City seeks utility savings

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By Jimmie Earls

As more and more people scramble to save on energy costs and keep bills down, even city governments are looking for ways to cut back on spending. Case in point, the Springfield City Council’s decision to do some re-wiring of the lights at Idle Hour Park’s baseball fields.

The decision comes after Kentucky Utilities assessed a new rate fee onto the city a few months ago and it has tripled the electricity costs at the park. In her report to the council, Springfield city treasurer Laurie Smith said the city could save about $6,000 annually for lighting at the park. The most recent bill for electricity at the park from KU was $1,543.93.

“Our previous bills were running around $500 a month,” said Smith. “Because the lights pull so much power when they first come on, we were put into a new rate structure around April 1. From what I understand, this affects ballparks all around the state, not just Idle Hour Park, so a lot of people are having to deal with this.”

“It was really scary when we first met with (KU engineer) Larry Gilpin,” said Springfield public works director Glenn Mattingly. “It looked pretty in depth and involved. But after he did some research, it’s not nearly as bad as initially thought. At first, it looked like we would have to do a massive overhaul of the electrical work in the concession stand and that’s not the case now. Right now there’s one meter measuring all the electricity used on the top part of the park and that’s creating a surge. KU is going to put a meter on the side of the concession stand which will measure the two ball fields on top and the concession stand. Another meter will be put in by the high school’s field, which will measure that field.”

When KU inspected the fields, they were surprised at the amount of power used by the lights.

“When they measured, they turned those lights on and it was amazing the amount of power it took because the concession stand has to have a 500 amp meter to do what it has to do,” Mattingly added.

Mattingly also stated that the city currently owns the two power transformers at the park.

“We really don’t need to own those,” he added. “It’s a liability issue, and if one of them goes down, you’ve got to write a check right then, and we don’t need to be in that situation. After the work is done, KU will own the transformers and we won’t be liable for them. I don’t know what the cost will be, but we’ll be money ahead obviously if we can save $6,000 a year on electric. Mr. Gilpin has supplied us with a diagram, so we need to get some bids and get this done before bad weather gets here.”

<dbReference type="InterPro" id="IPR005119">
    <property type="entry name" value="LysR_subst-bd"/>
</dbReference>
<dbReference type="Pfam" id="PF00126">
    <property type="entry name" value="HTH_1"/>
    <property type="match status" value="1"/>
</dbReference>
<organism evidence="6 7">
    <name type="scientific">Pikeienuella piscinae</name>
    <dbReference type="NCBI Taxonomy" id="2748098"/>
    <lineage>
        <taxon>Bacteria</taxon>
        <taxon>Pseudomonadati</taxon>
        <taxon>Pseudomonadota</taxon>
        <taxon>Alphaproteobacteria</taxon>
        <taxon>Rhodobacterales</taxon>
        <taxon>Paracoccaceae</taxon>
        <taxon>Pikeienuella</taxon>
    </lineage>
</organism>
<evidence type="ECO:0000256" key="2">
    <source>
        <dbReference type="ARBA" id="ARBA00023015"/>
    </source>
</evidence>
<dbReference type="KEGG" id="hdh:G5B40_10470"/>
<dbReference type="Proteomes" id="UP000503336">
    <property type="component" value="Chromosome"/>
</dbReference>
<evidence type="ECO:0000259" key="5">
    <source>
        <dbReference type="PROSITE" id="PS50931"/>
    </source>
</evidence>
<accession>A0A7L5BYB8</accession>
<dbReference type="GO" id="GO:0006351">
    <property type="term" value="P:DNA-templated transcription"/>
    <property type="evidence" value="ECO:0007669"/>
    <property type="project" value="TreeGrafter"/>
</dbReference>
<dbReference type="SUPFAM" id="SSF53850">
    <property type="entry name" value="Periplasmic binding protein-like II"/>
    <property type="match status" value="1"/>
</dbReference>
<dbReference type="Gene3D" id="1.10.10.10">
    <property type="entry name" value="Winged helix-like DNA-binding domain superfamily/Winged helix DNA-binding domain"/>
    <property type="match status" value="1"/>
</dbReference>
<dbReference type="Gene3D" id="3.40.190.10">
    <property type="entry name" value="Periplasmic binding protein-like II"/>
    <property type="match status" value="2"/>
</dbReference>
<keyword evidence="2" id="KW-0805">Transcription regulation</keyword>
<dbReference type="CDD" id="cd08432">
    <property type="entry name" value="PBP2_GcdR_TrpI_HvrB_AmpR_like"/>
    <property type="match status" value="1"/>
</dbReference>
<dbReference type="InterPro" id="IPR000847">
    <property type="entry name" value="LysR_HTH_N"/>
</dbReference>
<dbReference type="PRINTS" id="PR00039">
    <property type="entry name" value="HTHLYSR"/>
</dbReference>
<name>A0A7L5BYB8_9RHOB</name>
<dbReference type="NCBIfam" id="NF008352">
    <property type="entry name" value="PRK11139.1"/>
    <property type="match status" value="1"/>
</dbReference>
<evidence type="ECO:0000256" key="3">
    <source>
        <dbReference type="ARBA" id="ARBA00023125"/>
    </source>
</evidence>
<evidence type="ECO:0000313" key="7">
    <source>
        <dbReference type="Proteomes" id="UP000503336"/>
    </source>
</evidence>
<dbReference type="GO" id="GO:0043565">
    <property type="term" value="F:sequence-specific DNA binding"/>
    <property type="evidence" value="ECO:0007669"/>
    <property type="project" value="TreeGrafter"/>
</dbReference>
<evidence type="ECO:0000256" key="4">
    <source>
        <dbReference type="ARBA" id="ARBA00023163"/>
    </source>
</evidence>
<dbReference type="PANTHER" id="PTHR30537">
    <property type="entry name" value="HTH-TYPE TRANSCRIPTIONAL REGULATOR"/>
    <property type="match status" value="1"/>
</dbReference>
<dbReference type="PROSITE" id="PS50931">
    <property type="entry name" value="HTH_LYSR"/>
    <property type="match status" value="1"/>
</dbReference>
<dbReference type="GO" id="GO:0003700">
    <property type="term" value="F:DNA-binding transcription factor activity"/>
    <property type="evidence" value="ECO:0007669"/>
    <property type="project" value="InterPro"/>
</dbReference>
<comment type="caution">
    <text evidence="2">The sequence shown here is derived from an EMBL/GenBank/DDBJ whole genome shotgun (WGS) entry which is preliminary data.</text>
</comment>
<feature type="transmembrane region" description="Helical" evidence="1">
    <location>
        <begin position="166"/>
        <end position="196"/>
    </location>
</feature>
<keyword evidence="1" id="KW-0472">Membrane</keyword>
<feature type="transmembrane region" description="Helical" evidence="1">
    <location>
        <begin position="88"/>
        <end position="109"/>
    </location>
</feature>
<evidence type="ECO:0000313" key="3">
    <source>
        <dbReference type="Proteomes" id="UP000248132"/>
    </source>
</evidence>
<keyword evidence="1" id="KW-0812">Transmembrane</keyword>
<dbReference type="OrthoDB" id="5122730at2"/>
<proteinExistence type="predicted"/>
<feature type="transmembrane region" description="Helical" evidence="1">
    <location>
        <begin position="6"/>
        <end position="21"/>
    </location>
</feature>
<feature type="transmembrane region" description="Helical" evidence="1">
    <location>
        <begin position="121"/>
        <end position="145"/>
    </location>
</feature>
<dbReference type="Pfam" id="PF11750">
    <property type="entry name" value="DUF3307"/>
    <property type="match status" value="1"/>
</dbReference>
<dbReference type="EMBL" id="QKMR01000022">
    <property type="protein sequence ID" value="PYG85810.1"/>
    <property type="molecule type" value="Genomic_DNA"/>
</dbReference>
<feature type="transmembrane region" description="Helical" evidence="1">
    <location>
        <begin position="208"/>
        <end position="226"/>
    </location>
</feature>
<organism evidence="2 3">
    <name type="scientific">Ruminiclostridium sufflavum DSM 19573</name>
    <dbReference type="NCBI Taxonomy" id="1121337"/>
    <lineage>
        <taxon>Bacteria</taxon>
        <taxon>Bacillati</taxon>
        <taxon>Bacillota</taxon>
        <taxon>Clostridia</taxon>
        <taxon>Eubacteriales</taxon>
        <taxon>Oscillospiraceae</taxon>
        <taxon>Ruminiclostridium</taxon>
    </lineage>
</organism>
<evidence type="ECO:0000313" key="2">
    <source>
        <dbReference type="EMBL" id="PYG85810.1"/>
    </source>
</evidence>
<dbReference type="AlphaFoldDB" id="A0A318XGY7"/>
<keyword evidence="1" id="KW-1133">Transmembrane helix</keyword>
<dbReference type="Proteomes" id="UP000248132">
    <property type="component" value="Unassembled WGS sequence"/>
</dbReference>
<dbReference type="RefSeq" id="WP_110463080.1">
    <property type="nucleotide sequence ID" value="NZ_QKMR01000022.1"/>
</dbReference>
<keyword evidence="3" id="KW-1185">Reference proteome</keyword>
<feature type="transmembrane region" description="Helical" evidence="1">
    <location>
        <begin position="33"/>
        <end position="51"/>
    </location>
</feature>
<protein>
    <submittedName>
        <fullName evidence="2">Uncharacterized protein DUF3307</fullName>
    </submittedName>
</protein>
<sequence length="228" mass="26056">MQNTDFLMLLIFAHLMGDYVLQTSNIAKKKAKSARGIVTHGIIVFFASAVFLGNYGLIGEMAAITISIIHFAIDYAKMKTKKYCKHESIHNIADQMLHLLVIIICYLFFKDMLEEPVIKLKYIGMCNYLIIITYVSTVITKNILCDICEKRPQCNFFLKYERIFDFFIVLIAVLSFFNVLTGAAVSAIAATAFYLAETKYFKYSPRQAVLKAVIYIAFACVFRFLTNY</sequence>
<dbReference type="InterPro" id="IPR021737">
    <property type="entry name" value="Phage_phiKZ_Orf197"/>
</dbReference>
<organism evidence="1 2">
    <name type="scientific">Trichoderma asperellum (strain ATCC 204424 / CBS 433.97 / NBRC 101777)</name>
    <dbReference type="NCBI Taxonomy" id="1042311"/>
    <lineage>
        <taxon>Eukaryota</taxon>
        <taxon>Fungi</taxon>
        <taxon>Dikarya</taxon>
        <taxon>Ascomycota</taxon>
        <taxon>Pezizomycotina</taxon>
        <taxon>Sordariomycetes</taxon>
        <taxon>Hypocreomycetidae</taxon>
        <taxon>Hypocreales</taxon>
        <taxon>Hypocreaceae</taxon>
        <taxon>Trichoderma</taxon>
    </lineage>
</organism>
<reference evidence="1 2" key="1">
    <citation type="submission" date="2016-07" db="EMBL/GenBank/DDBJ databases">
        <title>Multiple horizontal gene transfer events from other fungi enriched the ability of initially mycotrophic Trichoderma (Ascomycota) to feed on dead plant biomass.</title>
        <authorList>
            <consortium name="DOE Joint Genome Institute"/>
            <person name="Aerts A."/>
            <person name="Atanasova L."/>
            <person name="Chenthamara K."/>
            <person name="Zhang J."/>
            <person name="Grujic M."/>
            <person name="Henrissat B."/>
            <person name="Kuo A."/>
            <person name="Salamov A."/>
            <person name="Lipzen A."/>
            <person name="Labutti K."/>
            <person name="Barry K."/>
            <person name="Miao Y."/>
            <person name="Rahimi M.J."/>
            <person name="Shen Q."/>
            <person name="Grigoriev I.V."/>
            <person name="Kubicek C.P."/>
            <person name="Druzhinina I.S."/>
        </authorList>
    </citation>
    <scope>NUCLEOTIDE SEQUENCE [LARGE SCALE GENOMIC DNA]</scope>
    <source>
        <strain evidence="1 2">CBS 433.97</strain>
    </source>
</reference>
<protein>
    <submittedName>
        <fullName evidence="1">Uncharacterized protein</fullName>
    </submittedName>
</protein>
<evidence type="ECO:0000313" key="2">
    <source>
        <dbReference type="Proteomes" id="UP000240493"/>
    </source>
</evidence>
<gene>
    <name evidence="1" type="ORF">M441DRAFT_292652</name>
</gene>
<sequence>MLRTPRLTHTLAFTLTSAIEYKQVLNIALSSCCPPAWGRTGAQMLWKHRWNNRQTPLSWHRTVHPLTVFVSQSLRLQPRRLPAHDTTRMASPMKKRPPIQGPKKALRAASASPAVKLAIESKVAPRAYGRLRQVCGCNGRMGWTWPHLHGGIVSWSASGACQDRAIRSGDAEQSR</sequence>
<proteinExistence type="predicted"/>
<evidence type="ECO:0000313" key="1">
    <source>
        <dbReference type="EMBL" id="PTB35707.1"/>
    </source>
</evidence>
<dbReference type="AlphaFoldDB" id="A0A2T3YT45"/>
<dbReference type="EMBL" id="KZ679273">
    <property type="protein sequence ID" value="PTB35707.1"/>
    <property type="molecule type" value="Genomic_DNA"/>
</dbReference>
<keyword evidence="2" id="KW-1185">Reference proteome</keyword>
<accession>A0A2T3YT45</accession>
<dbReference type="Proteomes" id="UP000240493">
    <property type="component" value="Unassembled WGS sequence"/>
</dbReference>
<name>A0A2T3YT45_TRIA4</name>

The city has scheduled a pre-bid conference for Aug. 26 at 10 a.m. at Springfield City Hall, where those interested in bidding on the project can get a look at the plan.

The re-wiring will help save the city some money. Springfield Mayor John W. Cecconi told the council that the budget is tight and that expenses need to be kept to a minimum.

“The budget is tight and I don’t know what next year is going to offer,” he said. “We need to tighten our belts on some of these things, particularly on our festivals. The cost of doing the festivals has gone up in price, and I just don’t know how much money we can afford to give, if any. This is across the table. This past Fourth of July, the price of fireworks went up $1,500 to around $7,000 total. During the African-American Heritage Festival, we had several hours of overtime. We have the fall festival coming up and I don’t know what that’s going to cost. I just want you to take in consideration if you want to continue to fund these. Do you want to cut some payroll or what do you want to do? I love doing these things, especially for the young ones, but if the outflow becomes more than the inflow, then I’m going to recommend that we stop it. We won’t pick on one in particular, we’ll stop it all. Maybe 2010 will be better than 2009 and we can get some more money in, and maybe this talk will not have been necessary.”